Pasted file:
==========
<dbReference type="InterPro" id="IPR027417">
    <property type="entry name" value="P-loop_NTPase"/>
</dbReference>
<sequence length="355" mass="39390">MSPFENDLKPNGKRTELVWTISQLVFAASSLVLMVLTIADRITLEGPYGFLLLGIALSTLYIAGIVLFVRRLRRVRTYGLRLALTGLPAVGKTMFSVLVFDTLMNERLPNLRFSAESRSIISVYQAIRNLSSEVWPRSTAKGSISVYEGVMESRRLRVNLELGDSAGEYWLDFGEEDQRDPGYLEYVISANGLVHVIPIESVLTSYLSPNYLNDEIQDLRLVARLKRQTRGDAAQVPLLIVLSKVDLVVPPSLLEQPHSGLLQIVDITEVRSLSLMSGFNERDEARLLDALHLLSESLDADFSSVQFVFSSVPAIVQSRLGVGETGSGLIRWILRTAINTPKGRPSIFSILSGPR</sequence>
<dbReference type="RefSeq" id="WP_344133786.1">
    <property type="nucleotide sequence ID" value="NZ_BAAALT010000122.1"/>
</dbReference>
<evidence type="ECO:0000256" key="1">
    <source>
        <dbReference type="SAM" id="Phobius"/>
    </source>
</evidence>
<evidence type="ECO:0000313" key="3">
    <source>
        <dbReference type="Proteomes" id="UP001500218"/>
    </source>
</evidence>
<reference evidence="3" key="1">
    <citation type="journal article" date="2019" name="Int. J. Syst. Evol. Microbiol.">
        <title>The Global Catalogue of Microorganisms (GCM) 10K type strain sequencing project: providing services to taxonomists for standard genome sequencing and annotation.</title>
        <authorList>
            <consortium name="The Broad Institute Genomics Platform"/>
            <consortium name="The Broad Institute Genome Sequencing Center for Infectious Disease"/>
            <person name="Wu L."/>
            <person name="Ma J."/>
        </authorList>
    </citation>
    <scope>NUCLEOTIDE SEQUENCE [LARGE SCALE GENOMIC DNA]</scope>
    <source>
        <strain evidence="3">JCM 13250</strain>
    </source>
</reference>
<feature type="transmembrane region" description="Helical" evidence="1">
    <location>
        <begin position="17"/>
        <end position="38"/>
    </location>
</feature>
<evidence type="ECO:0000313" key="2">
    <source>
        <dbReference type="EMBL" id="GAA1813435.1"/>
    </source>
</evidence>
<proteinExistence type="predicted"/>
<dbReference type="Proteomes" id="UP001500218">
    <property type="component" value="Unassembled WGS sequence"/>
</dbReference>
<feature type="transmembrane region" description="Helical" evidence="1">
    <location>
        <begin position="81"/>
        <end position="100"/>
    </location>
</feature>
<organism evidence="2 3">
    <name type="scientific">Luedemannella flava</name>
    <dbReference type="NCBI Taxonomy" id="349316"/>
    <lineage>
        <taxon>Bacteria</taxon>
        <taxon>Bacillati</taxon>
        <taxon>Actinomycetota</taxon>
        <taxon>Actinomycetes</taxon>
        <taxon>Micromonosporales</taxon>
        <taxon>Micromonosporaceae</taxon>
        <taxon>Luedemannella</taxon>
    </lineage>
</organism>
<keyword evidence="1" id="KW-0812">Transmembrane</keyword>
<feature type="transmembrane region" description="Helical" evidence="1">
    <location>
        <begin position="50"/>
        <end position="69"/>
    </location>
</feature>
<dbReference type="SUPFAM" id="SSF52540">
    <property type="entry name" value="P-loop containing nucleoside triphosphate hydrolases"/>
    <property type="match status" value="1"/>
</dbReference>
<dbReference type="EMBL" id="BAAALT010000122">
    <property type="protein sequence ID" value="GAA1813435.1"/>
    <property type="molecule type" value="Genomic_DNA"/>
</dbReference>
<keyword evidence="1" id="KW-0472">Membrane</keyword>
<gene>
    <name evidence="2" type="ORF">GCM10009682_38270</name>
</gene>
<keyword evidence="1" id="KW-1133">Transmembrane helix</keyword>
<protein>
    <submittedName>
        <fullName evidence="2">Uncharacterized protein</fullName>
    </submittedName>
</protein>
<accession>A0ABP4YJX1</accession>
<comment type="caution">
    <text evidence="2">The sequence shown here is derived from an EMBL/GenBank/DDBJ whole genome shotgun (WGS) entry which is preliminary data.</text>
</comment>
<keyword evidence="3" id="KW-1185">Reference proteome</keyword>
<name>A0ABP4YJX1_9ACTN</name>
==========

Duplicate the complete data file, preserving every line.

<dbReference type="InterPro" id="IPR027417">
    <property type="entry name" value="P-loop_NTPase"/>
</dbReference>
<sequence length="355" mass="39390">MSPFENDLKPNGKRTELVWTISQLVFAASSLVLMVLTIADRITLEGPYGFLLLGIALSTLYIAGIVLFVRRLRRVRTYGLRLALTGLPAVGKTMFSVLVFDTLMNERLPNLRFSAESRSIISVYQAIRNLSSEVWPRSTAKGSISVYEGVMESRRLRVNLELGDSAGEYWLDFGEEDQRDPGYLEYVISANGLVHVIPIESVLTSYLSPNYLNDEIQDLRLVARLKRQTRGDAAQVPLLIVLSKVDLVVPPSLLEQPHSGLLQIVDITEVRSLSLMSGFNERDEARLLDALHLLSESLDADFSSVQFVFSSVPAIVQSRLGVGETGSGLIRWILRTAINTPKGRPSIFSILSGPR</sequence>
<dbReference type="RefSeq" id="WP_344133786.1">
    <property type="nucleotide sequence ID" value="NZ_BAAALT010000122.1"/>
</dbReference>
<evidence type="ECO:0000256" key="1">
    <source>
        <dbReference type="SAM" id="Phobius"/>
    </source>
</evidence>
<evidence type="ECO:0000313" key="3">
    <source>
        <dbReference type="Proteomes" id="UP001500218"/>
    </source>
</evidence>
<reference evidence="3" key="1">
    <citation type="journal article" date="2019" name="Int. J. Syst. Evol. Microbiol.">
        <title>The Global Catalogue of Microorganisms (GCM) 10K type strain sequencing project: providing services to taxonomists for standard genome sequencing and annotation.</title>
        <authorList>
            <consortium name="The Broad Institute Genomics Platform"/>
            <consortium name="The Broad Institute Genome Sequencing Center for Infectious Disease"/>
            <person name="Wu L."/>
            <person name="Ma J."/>
        </authorList>
    </citation>
    <scope>NUCLEOTIDE SEQUENCE [LARGE SCALE GENOMIC DNA]</scope>
    <source>
        <strain evidence="3">JCM 13250</strain>
    </source>
</reference>
<feature type="transmembrane region" description="Helical" evidence="1">
    <location>
        <begin position="17"/>
        <end position="38"/>
    </location>
</feature>
<evidence type="ECO:0000313" key="2">
    <source>
        <dbReference type="EMBL" id="GAA1813435.1"/>
    </source>
</evidence>
<proteinExistence type="predicted"/>
<dbReference type="Proteomes" id="UP001500218">
    <property type="component" value="Unassembled WGS sequence"/>
</dbReference>
<feature type="transmembrane region" description="Helical" evidence="1">
    <location>
        <begin position="81"/>
        <end position="100"/>
    </location>
</feature>
<organism evidence="2 3">
    <name type="scientific">Luedemannella flava</name>
    <dbReference type="NCBI Taxonomy" id="349316"/>
    <lineage>
        <taxon>Bacteria</taxon>
        <taxon>Bacillati</taxon>
        <taxon>Actinomycetota</taxon>
        <taxon>Actinomycetes</taxon>
        <taxon>Micromonosporales</taxon>
        <taxon>Micromonosporaceae</taxon>
        <taxon>Luedemannella</taxon>
    </lineage>
</organism>
<keyword evidence="1" id="KW-0812">Transmembrane</keyword>
<feature type="transmembrane region" description="Helical" evidence="1">
    <location>
        <begin position="50"/>
        <end position="69"/>
    </location>
</feature>
<dbReference type="SUPFAM" id="SSF52540">
    <property type="entry name" value="P-loop containing nucleoside triphosphate hydrolases"/>
    <property type="match status" value="1"/>
</dbReference>
<dbReference type="EMBL" id="BAAALT010000122">
    <property type="protein sequence ID" value="GAA1813435.1"/>
    <property type="molecule type" value="Genomic_DNA"/>
</dbReference>
<keyword evidence="1" id="KW-0472">Membrane</keyword>
<gene>
    <name evidence="2" type="ORF">GCM10009682_38270</name>
</gene>
<keyword evidence="1" id="KW-1133">Transmembrane helix</keyword>
<protein>
    <submittedName>
        <fullName evidence="2">Uncharacterized protein</fullName>
    </submittedName>
</protein>
<accession>A0ABP4YJX1</accession>
<comment type="caution">
    <text evidence="2">The sequence shown here is derived from an EMBL/GenBank/DDBJ whole genome shotgun (WGS) entry which is preliminary data.</text>
</comment>
<keyword evidence="3" id="KW-1185">Reference proteome</keyword>
<name>A0ABP4YJX1_9ACTN</name>